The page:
Grep is a unix search utility used to return lines from a file(s) that match a particular search term. Sed is also a unix terminal utility, but is used for string replacement. Power users will combine the search functionalities of Grep, with the replacement abilities of Sed for efficient text manipulation orders of magnitude faster than say, a Python script, in some cases.

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Grep command syntax

grep -i error logfile.txt

This command performs a case-insensitive search (-i) for the term “error” in the file “logfile.txt”. The output will include any line where the search term is found.

Output example:

Error 500, Internal server problem
Error 404, Page could not be found
Error 404, Page could not be found

Sed command syntax

sed s/java/ruby/g myfile.txt
Sed is commonly used without any command-line options, thus none are presented in this graphic for clarity

If the contents of myfile.txt were as follows:

Java is the best programming language,
thousands of programmers use Java everyday.

Running the above Sed command would produce the following output:

Ruby is the best programming language,
thousands of programmers use Ruby everyday.

How to combine Grep and Sed

The real power comes when you use Grep and Sed together. If no input file is provided to Sed, it with operate on the contents of standard input. This is the basis for how Grep and Sed are combined: the pipe character, |, turns the output of Grep into the standard input for Sed.

Grep & Sed syntax

grep -i error log.txt | sed s/Error/Status/g

If the output of just the Grep command (grep -i "error" log.txt) above produced the following:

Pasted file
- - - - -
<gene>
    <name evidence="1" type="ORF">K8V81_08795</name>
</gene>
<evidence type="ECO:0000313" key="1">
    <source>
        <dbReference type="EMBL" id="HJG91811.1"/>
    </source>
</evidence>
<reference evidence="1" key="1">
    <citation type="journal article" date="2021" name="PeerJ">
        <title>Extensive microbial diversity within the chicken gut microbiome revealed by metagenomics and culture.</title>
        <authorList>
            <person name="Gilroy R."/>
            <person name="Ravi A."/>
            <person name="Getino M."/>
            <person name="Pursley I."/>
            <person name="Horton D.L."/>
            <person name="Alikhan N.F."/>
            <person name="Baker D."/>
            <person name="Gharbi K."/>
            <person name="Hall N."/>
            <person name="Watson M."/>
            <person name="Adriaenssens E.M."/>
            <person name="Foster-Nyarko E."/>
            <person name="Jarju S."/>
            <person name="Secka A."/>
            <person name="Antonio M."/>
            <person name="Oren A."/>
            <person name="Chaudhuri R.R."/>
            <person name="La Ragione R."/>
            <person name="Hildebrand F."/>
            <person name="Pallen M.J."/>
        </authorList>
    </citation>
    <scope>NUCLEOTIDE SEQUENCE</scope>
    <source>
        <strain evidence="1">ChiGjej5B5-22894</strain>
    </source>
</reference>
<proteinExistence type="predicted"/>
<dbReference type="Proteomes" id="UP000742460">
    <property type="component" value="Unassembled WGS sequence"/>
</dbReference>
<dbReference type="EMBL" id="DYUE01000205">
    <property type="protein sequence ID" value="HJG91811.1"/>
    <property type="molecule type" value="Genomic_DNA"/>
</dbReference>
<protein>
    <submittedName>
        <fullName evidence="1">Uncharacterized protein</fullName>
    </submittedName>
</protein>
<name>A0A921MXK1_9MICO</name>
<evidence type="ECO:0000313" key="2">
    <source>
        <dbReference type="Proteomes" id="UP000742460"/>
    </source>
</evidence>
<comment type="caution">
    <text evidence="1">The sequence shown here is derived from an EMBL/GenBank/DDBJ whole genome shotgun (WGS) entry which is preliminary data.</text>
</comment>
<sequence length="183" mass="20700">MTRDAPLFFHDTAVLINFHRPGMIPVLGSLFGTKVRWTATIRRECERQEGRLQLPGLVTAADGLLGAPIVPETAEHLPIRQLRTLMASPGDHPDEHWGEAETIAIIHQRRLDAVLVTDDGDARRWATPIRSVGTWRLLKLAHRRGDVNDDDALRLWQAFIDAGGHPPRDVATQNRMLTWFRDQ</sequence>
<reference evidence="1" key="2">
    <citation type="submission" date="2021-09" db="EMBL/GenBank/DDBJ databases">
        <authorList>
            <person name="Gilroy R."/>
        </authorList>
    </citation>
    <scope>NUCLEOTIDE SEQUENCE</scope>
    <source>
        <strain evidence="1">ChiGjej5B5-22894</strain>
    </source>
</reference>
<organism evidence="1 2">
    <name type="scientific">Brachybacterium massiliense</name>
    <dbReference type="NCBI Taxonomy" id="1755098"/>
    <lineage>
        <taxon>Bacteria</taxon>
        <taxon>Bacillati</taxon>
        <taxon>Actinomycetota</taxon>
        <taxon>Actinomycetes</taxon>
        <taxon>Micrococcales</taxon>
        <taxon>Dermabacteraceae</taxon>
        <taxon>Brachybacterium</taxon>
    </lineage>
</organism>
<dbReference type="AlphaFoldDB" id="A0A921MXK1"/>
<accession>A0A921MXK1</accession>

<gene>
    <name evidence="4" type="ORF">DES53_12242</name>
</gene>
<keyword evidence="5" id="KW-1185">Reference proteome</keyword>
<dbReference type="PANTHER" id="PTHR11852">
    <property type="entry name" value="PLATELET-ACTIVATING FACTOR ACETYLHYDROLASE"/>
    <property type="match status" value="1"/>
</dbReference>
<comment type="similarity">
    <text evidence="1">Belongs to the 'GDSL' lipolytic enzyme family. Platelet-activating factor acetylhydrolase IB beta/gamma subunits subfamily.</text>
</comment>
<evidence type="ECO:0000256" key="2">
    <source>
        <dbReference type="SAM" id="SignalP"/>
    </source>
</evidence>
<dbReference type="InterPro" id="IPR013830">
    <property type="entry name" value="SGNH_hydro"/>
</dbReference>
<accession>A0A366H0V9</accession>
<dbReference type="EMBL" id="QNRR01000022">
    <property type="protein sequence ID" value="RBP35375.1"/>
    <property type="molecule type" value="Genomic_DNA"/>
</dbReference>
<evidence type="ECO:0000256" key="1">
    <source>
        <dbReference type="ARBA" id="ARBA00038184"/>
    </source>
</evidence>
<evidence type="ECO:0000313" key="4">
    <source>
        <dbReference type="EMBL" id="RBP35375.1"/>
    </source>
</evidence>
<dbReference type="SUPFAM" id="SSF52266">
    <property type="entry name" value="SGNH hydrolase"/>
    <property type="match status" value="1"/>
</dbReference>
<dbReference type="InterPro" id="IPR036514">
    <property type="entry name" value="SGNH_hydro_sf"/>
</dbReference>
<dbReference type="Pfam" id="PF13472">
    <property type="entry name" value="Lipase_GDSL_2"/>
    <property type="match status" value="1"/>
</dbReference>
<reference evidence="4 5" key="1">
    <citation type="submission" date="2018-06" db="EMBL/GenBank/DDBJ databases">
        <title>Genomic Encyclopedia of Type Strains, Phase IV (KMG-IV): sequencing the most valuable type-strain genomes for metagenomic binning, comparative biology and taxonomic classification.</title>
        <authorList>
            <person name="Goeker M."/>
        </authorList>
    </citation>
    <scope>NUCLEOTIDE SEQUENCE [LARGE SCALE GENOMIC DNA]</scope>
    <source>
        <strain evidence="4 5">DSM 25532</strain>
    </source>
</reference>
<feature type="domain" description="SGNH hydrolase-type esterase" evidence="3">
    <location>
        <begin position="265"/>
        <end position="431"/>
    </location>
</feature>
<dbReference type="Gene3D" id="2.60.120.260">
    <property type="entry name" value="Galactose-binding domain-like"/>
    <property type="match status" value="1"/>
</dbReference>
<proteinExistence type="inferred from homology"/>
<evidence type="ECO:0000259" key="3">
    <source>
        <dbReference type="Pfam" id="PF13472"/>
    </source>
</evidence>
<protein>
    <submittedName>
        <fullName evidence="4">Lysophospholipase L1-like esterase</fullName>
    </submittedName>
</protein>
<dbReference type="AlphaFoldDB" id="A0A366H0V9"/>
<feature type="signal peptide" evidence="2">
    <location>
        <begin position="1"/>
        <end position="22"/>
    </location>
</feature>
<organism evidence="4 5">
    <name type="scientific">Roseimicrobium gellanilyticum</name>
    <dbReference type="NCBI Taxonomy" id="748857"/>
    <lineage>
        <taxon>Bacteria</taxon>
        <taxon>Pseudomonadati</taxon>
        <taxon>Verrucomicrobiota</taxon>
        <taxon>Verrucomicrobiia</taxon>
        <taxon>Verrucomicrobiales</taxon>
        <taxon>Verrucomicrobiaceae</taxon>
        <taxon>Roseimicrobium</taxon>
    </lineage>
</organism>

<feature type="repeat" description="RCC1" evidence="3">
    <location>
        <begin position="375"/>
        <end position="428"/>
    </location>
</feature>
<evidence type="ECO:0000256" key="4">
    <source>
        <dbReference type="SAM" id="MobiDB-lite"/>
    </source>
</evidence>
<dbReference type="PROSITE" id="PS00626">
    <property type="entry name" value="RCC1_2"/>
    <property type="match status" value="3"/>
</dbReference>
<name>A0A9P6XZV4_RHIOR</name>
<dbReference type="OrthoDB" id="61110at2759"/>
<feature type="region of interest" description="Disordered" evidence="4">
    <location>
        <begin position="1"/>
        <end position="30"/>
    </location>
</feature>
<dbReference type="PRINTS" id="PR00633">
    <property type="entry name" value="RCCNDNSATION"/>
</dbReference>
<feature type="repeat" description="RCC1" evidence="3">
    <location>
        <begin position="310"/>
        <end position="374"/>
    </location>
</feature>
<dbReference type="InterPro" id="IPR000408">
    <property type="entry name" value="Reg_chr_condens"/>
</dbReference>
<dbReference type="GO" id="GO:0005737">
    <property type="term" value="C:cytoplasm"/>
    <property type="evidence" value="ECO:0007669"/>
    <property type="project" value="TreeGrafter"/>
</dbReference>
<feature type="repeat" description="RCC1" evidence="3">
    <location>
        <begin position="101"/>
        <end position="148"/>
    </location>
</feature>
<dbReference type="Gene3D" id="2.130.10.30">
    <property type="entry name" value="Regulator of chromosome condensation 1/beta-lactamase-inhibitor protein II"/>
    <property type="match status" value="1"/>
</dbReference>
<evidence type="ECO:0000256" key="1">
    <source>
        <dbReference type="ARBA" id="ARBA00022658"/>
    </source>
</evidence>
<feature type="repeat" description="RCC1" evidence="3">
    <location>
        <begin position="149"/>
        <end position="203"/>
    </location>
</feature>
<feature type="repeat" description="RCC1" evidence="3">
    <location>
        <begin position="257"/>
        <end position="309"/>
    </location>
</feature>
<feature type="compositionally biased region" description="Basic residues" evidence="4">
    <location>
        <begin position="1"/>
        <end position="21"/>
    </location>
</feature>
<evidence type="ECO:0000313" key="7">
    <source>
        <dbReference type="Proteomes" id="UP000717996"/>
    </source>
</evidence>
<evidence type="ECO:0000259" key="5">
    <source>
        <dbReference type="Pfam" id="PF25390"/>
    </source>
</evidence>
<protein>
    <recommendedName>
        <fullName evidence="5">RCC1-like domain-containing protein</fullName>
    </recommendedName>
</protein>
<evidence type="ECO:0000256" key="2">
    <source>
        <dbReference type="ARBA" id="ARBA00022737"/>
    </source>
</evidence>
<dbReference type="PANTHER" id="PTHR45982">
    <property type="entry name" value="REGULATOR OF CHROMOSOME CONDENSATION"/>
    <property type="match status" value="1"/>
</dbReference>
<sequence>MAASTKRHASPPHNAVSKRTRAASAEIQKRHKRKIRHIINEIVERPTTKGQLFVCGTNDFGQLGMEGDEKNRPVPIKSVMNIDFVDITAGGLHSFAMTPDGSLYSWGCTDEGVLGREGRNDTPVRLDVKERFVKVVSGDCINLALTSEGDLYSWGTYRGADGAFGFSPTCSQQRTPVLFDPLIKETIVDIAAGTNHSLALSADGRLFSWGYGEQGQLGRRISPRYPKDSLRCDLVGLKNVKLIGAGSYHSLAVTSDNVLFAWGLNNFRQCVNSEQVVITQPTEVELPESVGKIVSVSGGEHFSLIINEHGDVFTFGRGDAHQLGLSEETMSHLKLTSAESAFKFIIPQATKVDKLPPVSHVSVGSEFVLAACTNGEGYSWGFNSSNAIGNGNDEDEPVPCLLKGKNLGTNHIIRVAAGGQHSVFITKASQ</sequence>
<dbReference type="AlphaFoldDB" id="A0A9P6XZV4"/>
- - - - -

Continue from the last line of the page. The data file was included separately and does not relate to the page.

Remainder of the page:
Error 500, Internal server problem
Error 404, Page could not be found
Error 404, Page could not be found

Running the entire combined Grep and Sed statement would result in the following being written to standard output:

Status 500, Internal server problem
Status 404, Page could not be found
Status 404, Page could not be found

Write the output to a file

The basic example above just prints to standard output. To write the output of the grep and sed command to a file instead, use >:

grep -i "error" log.txt | sed "s/Error/Status/g" > error_logs.txt

Multiple files

A more realistic version of this entire command would be funneling error lines from all files in a directory (in this example “logs” is a directory) into a single file, plus transforming the resulting lines from comma-separated to semi-colon separated.

grep -ri "error" logs | sed "s/,/;/g" > error_logs.txt

More Grep & Sed usecases

These basic examples are a bit contrived for the sake of clarity. When Grep and Sed are utilized together in practice, higher volumes of data are typically involved, along with more advanced text manipulation than simply find/replace. After all, the benefit of utilizing Grep & Sed instead of the text search/manipulation built into your IDE is processing speed when large amounts of data, or manipulation, are involved.

The scope of this article is purposfully focused on how Grep and Sed can be linked together; however, both utilities can do much more than this article’s trivial examples. By making use of command-line options and RegExs (for example), the power of both Grep & Sed individually and combined is enormous.

I highly recommend the following resources to start learning more: